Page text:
Re: Why legislation is necessary for my health reforms
Dear Mr Lansley,
I have read your article ‘why legislation is necessary to my health reforms’. You make four points. The first three are non-contentious and the fourth starts off offering power and responsibility to the public and NHS staff with which no one would argue. This sounds good but then at the end of the last point you slip in the sentence ‘for doctors and nurses it means giving them the overall responsibility in each local area for the NHS budget.’ This is precisely the part of the Health and Social Care Bill that is totally unacceptable to me. It is not right to give doctors a finite budget (which could easily be reduced or clawed back in future years) and expect us to provide medical services to a population increasing in numbers and expectations and with increasing medical costs. Delegation of fiscal responsibility may be a management strategy which works in business, but the NHS is not a business but a caring organisation.
Let me remind you of the two models of health care which though very different from each other have integrity from the medical point of view.
The first is a national health service which is centrally funded and free for all. We are familiar with this in the United Kingdom. If the country cannot afford to pay for this any longer it is up to the politicians, doctors and the public to decide how to ration medical care in a fair way. I am glad to see that Dr Vautrey (Deputy Chair of GPC) has spoken about this recently (Debating the NHS reforms - Pulse 6.2.12). It is a shame that politicians have not had the courage to do the same. I believe it is your responsibility to lead on this and I am sure the medical profession would support you and engage constructively with you in this discussion.
The second way a health service can be run is a private system. We are not used to this in our country but it is a legitimate system in which doctors can work and the outcome of a true market economy. You pay for health care. If you can afford it you obtain the best and of course there will be many who suffer with poor or no health care. Here lies a large role for charitable institutions and hospitals. This will be unpalatable to many in this country but is a fact of life in most of the world as my 3 years as a medical officer in Sierra Leone in the 1980s reminded me.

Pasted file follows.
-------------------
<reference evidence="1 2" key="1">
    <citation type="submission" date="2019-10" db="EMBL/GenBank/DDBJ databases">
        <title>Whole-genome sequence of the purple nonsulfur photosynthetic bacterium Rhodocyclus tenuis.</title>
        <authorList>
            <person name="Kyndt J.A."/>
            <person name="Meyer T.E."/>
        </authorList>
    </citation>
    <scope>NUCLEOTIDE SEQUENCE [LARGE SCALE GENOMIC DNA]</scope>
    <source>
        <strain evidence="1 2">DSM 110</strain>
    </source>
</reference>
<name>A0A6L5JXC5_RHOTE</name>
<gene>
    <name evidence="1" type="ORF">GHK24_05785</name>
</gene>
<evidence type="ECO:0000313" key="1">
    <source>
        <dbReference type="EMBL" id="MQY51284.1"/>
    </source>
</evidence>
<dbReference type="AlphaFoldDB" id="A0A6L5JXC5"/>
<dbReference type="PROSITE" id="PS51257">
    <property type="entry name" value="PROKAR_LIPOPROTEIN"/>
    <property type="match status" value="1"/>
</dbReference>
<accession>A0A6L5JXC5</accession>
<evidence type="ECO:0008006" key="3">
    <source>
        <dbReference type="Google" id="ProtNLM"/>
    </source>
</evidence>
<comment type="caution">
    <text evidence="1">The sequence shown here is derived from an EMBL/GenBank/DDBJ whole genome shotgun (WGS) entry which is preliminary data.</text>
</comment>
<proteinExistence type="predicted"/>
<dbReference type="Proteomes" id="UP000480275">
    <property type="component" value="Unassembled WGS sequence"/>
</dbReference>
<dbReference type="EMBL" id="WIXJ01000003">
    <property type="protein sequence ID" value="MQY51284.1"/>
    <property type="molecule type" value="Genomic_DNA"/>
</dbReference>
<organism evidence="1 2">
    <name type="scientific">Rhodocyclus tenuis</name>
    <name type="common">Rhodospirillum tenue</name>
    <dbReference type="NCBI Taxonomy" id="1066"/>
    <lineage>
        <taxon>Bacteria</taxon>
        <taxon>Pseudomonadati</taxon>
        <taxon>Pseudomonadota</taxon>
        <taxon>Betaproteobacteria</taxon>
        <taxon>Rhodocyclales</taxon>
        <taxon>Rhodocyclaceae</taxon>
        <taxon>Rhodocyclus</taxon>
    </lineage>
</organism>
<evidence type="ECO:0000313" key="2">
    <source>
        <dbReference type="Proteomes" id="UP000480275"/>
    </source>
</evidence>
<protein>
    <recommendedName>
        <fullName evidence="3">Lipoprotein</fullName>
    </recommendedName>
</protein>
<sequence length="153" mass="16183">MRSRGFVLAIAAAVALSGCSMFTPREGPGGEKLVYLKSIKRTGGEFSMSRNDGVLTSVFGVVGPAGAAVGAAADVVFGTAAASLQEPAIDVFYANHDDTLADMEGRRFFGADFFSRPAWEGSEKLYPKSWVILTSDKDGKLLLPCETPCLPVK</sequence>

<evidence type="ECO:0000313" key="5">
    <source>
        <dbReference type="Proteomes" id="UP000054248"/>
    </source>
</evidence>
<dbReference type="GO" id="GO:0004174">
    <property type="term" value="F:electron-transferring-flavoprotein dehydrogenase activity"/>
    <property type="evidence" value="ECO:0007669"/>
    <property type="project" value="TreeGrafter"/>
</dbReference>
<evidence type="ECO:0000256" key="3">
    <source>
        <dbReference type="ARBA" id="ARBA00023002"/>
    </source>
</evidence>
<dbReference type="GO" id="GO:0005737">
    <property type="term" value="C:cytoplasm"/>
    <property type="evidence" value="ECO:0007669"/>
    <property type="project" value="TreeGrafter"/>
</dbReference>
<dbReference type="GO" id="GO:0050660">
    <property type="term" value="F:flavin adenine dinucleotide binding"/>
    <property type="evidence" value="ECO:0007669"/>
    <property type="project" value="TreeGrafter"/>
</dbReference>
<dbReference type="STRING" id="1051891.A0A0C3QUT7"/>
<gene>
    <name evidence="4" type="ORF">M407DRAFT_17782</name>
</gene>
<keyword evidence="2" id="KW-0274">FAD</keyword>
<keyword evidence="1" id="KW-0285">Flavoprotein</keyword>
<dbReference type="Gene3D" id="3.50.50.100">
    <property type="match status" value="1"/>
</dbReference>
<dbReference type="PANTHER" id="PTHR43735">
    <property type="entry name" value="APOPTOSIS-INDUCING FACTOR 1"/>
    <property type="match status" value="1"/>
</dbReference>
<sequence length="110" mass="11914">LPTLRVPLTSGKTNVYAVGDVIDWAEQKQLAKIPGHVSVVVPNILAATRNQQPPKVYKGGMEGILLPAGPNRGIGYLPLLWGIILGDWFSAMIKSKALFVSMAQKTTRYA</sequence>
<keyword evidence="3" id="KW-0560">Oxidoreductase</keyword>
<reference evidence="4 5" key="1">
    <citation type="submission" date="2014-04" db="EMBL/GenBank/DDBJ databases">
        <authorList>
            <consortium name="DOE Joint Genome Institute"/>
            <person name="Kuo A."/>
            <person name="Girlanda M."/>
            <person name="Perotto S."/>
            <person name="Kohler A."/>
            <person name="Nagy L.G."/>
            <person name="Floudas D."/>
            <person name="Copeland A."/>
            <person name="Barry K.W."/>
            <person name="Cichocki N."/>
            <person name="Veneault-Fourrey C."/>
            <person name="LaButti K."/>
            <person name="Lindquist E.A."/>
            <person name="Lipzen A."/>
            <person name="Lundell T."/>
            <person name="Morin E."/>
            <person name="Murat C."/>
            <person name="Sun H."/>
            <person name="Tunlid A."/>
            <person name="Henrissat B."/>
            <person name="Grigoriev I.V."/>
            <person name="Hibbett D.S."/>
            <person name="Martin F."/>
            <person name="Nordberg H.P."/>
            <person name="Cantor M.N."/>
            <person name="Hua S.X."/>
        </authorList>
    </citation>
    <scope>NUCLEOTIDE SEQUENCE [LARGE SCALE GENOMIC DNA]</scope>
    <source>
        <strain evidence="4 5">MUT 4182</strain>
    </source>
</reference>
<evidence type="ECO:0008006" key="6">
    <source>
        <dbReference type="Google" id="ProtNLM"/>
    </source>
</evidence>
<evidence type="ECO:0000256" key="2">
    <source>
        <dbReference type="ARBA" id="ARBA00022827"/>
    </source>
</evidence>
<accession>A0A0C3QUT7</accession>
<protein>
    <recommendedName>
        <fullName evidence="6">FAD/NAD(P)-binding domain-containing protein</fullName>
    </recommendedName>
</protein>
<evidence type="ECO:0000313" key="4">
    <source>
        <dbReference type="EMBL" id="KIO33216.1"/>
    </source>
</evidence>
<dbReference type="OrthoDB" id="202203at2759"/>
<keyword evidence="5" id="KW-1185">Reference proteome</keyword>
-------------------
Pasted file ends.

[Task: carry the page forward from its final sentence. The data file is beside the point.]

What is not acceptable is your ‘middle road’ where the public are offered free health care with massive expectations and yet the responsibility for delivering this is given to doctors with a finite budget over which they have no control. In a true market economy the providers (doctors) would have the power to raise their fees to take into account rising costs.
Please don’t forget that the budget for health care is not ‘your’ money. It belongs to the taxpayers, you are only steward of it. It is not right to try and absolve yourself from being responsible for the Health Budget. That is exactly what you are responsible for.
However I would fully support you, if you started a discussion with doctors, other health professionals, and the public about what can be afforded on the NHS and what cannot.
I am retiring from full time general practice in a few weeks time having started 35 years ago. I wish you well and hope in the future your name isn’t linked with the NHS in the way Dr Beeching’s name is linked with the railways.
Dr Michael Price MA MRCP MRCGP
Competing interests: No competing interests